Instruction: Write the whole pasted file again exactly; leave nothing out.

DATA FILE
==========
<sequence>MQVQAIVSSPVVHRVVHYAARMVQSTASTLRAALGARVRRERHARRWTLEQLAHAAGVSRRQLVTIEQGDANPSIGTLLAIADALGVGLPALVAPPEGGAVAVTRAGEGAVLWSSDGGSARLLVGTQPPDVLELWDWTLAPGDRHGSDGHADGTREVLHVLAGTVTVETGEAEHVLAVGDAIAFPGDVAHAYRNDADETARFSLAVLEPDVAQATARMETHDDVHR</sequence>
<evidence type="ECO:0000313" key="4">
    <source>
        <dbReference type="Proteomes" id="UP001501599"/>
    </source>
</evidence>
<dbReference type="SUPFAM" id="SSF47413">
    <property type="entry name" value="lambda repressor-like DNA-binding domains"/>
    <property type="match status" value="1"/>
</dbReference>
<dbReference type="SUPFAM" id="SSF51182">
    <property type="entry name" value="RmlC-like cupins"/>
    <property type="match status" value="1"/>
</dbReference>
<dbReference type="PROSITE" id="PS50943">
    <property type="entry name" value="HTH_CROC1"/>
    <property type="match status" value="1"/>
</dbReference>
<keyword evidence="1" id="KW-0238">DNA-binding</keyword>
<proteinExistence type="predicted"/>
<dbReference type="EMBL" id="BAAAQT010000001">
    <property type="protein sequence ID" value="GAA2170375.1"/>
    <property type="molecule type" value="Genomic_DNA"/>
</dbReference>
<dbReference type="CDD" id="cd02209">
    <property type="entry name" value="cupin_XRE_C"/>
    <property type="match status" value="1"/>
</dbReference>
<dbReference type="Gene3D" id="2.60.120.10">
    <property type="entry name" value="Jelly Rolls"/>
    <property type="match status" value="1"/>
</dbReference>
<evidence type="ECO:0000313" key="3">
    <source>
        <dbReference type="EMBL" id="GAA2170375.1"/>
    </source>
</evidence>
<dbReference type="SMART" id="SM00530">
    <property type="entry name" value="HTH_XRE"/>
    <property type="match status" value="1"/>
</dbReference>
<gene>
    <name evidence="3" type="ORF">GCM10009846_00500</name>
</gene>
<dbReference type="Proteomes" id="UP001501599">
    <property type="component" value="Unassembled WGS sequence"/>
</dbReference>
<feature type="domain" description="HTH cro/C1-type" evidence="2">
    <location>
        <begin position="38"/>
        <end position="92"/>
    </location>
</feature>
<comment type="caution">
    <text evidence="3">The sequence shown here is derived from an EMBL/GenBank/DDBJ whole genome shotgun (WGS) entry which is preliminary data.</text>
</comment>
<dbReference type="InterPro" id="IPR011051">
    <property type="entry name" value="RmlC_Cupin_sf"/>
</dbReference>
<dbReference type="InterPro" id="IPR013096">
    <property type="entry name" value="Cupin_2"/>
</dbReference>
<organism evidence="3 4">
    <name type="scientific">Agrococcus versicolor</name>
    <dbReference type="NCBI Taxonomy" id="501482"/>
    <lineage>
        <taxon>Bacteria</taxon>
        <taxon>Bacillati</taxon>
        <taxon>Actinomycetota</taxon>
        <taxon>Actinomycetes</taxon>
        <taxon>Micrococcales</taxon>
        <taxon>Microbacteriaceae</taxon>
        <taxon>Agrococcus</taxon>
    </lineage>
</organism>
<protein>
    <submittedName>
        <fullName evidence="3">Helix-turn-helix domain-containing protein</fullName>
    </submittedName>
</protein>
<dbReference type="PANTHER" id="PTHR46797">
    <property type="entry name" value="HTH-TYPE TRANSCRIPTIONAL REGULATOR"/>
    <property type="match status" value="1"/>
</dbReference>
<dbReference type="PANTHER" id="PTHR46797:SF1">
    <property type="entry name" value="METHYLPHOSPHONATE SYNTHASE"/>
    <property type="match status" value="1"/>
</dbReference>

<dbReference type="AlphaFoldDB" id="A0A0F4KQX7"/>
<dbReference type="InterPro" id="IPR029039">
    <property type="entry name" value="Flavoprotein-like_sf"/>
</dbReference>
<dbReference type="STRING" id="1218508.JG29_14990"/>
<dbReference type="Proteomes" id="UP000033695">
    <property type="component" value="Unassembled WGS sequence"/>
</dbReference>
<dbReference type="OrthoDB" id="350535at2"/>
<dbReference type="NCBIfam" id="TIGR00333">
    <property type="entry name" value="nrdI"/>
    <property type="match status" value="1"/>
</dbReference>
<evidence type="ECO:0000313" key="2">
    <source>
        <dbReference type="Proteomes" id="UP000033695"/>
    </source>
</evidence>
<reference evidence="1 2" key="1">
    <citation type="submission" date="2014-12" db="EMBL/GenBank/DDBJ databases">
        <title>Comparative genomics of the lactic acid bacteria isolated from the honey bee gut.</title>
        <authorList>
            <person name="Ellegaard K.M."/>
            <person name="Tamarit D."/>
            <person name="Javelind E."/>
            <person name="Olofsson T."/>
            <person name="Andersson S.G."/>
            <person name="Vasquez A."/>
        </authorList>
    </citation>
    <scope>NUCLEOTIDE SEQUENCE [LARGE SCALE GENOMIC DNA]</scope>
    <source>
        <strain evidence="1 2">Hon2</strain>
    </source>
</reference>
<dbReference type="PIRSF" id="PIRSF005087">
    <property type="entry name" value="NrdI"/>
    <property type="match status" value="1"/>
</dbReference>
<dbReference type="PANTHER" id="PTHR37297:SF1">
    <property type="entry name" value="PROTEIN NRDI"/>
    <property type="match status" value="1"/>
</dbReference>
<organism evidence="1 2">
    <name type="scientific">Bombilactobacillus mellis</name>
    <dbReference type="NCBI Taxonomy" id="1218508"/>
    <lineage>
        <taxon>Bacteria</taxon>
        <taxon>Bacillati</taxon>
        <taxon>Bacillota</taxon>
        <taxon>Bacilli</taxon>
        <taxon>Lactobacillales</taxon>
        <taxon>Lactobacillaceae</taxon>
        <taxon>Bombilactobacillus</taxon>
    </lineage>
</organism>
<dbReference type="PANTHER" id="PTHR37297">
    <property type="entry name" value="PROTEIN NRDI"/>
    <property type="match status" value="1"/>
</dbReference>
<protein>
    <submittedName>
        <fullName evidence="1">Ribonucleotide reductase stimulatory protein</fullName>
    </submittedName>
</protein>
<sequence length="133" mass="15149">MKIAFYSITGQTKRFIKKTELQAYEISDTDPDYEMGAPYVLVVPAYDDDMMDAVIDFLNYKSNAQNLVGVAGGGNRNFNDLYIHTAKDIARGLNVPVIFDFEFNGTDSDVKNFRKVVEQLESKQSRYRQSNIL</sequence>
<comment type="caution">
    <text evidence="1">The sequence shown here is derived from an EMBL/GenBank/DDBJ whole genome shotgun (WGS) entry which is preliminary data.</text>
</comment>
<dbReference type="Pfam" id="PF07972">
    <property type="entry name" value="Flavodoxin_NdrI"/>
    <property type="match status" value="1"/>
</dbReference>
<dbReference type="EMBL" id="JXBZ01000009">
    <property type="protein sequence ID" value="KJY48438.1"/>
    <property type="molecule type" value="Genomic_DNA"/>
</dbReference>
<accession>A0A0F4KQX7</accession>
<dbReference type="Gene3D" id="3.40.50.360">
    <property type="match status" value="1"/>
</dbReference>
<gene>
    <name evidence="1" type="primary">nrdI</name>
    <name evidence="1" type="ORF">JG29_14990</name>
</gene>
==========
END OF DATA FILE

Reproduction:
<sequence>MQVQAIVSSPVVHRVVHYAARMVQSTASTLRAALGARVRRERHARRWTLEQLAHAAGVSRRQLVTIEQGDANPSIGTLLAIADALGVGLPALVAPPEGGAVAVTRAGEGAVLWSSDGGSARLLVGTQPPDVLELWDWTLAPGDRHGSDGHADGTREVLHVLAGTVTVETGEAEHVLAVGDAIAFPGDVAHAYRNDADETARFSLAVLEPDVAQATARMETHDDVHR</sequence>
<evidence type="ECO:0000313" key="4">
    <source>
        <dbReference type="Proteomes" id="UP001501599"/>
    </source>
</evidence>
<dbReference type="SUPFAM" id="SSF47413">
    <property type="entry name" value="lambda repressor-like DNA-binding domains"/>
    <property type="match status" value="1"/>
</dbReference>
<dbReference type="SUPFAM" id="SSF51182">
    <property type="entry name" value="RmlC-like cupins"/>
    <property type="match status" value="1"/>
</dbReference>
<dbReference type="PROSITE" id="PS50943">
    <property type="entry name" value="HTH_CROC1"/>
    <property type="match status" value="1"/>
</dbReference>
<keyword evidence="1" id="KW-0238">DNA-binding</keyword>
<proteinExistence type="predicted"/>
<dbReference type="EMBL" id="BAAAQT010000001">
    <property type="protein sequence ID" value="GAA2170375.1"/>
    <property type="molecule type" value="Genomic_DNA"/>
</dbReference>
<dbReference type="CDD" id="cd02209">
    <property type="entry name" value="cupin_XRE_C"/>
    <property type="match status" value="1"/>
</dbReference>
<dbReference type="Gene3D" id="2.60.120.10">
    <property type="entry name" value="Jelly Rolls"/>
    <property type="match status" value="1"/>
</dbReference>
<evidence type="ECO:0000313" key="3">
    <source>
        <dbReference type="EMBL" id="GAA2170375.1"/>
    </source>
</evidence>
<dbReference type="SMART" id="SM00530">
    <property type="entry name" value="HTH_XRE"/>
    <property type="match status" value="1"/>
</dbReference>
<gene>
    <name evidence="3" type="ORF">GCM10009846_00500</name>
</gene>
<dbReference type="Proteomes" id="UP001501599">
    <property type="component" value="Unassembled WGS sequence"/>
</dbReference>
<feature type="domain" description="HTH cro/C1-type" evidence="2">
    <location>
        <begin position="38"/>
        <end position="92"/>
    </location>
</feature>
<comment type="caution">
    <text evidence="3">The sequence shown here is derived from an EMBL/GenBank/DDBJ whole genome shotgun (WGS) entry which is preliminary data.</text>
</comment>
<dbReference type="InterPro" id="IPR011051">
    <property type="entry name" value="RmlC_Cupin_sf"/>
</dbReference>
<dbReference type="InterPro" id="IPR013096">
    <property type="entry name" value="Cupin_2"/>
</dbReference>
<organism evidence="3 4">
    <name type="scientific">Agrococcus versicolor</name>
    <dbReference type="NCBI Taxonomy" id="501482"/>
    <lineage>
        <taxon>Bacteria</taxon>
        <taxon>Bacillati</taxon>
        <taxon>Actinomycetota</taxon>
        <taxon>Actinomycetes</taxon>
        <taxon>Micrococcales</taxon>
        <taxon>Microbacteriaceae</taxon>
        <taxon>Agrococcus</taxon>
    </lineage>
</organism>
<protein>
    <submittedName>
        <fullName evidence="3">Helix-turn-helix domain-containing protein</fullName>
    </submittedName>
</protein>
<dbReference type="PANTHER" id="PTHR46797">
    <property type="entry name" value="HTH-TYPE TRANSCRIPTIONAL REGULATOR"/>
    <property type="match status" value="1"/>
</dbReference>
<dbReference type="PANTHER" id="PTHR46797:SF1">
    <property type="entry name" value="METHYLPHOSPHONATE SYNTHASE"/>
    <property type="match status" value="1"/>
</dbReference>

<dbReference type="AlphaFoldDB" id="A0A0F4KQX7"/>
<dbReference type="InterPro" id="IPR029039">
    <property type="entry name" value="Flavoprotein-like_sf"/>
</dbReference>
<dbReference type="STRING" id="1218508.JG29_14990"/>
<dbReference type="Proteomes" id="UP000033695">
    <property type="component" value="Unassembled WGS sequence"/>
</dbReference>
<dbReference type="OrthoDB" id="350535at2"/>
<dbReference type="NCBIfam" id="TIGR00333">
    <property type="entry name" value="nrdI"/>
    <property type="match status" value="1"/>
</dbReference>
<evidence type="ECO:0000313" key="2">
    <source>
        <dbReference type="Proteomes" id="UP000033695"/>
    </source>
</evidence>
<reference evidence="1 2" key="1">
    <citation type="submission" date="2014-12" db="EMBL/GenBank/DDBJ databases">
        <title>Comparative genomics of the lactic acid bacteria isolated from the honey bee gut.</title>
        <authorList>
            <person name="Ellegaard K.M."/>
            <person name="Tamarit D."/>
            <person name="Javelind E."/>
            <person name="Olofsson T."/>
            <person name="Andersson S.G."/>
            <person name="Vasquez A."/>
        </authorList>
    </citation>
    <scope>NUCLEOTIDE SEQUENCE [LARGE SCALE GENOMIC DNA]</scope>
    <source>
        <strain evidence="1 2">Hon2</strain>
    </source>
</reference>
<dbReference type="PIRSF" id="PIRSF005087">
    <property type="entry name" value="NrdI"/>
    <property type="match status" value="1"/>
</dbReference>
<dbReference type="PANTHER" id="PTHR37297:SF1">
    <property type="entry name" value="PROTEIN NRDI"/>
    <property type="match status" value="1"/>
</dbReference>
<organism evidence="1 2">
    <name type="scientific">Bombilactobacillus mellis</name>
    <dbReference type="NCBI Taxonomy" id="1218508"/>
    <lineage>
        <taxon>Bacteria</taxon>
        <taxon>Bacillati</taxon>
        <taxon>Bacillota</taxon>
        <taxon>Bacilli</taxon>
        <taxon>Lactobacillales</taxon>
        <taxon>Lactobacillaceae</taxon>
        <taxon>Bombilactobacillus</taxon>
    </lineage>
</organism>
<dbReference type="PANTHER" id="PTHR37297">
    <property type="entry name" value="PROTEIN NRDI"/>
    <property type="match status" value="1"/>
</dbReference>
<protein>
    <submittedName>
        <fullName evidence="1">Ribonucleotide reductase stimulatory protein</fullName>
    </submittedName>
</protein>
<sequence length="133" mass="15149">MKIAFYSITGQTKRFIKKTELQAYEISDTDPDYEMGAPYVLVVPAYDDDMMDAVIDFLNYKSNAQNLVGVAGGGNRNFNDLYIHTAKDIARGLNVPVIFDFEFNGTDSDVKNFRKVVEQLESKQSRYRQSNIL</sequence>
<comment type="caution">
    <text evidence="1">The sequence shown here is derived from an EMBL/GenBank/DDBJ whole genome shotgun (WGS) entry which is preliminary data.</text>
</comment>
<dbReference type="Pfam" id="PF07972">
    <property type="entry name" value="Flavodoxin_NdrI"/>
    <property type="match status" value="1"/>
</dbReference>
<dbReference type="EMBL" id="JXBZ01000009">
    <property type="protein sequence ID" value="KJY48438.1"/>
    <property type="molecule type" value="Genomic_DNA"/>
</dbReference>
<accession>A0A0F4KQX7</accession>
<dbReference type="Gene3D" id="3.40.50.360">
    <property type="match status" value="1"/>
</dbReference>
<gene>
    <name evidence="1" type="primary">nrdI</name>
    <name evidence="1" type="ORF">JG29_14990</name>
</gene>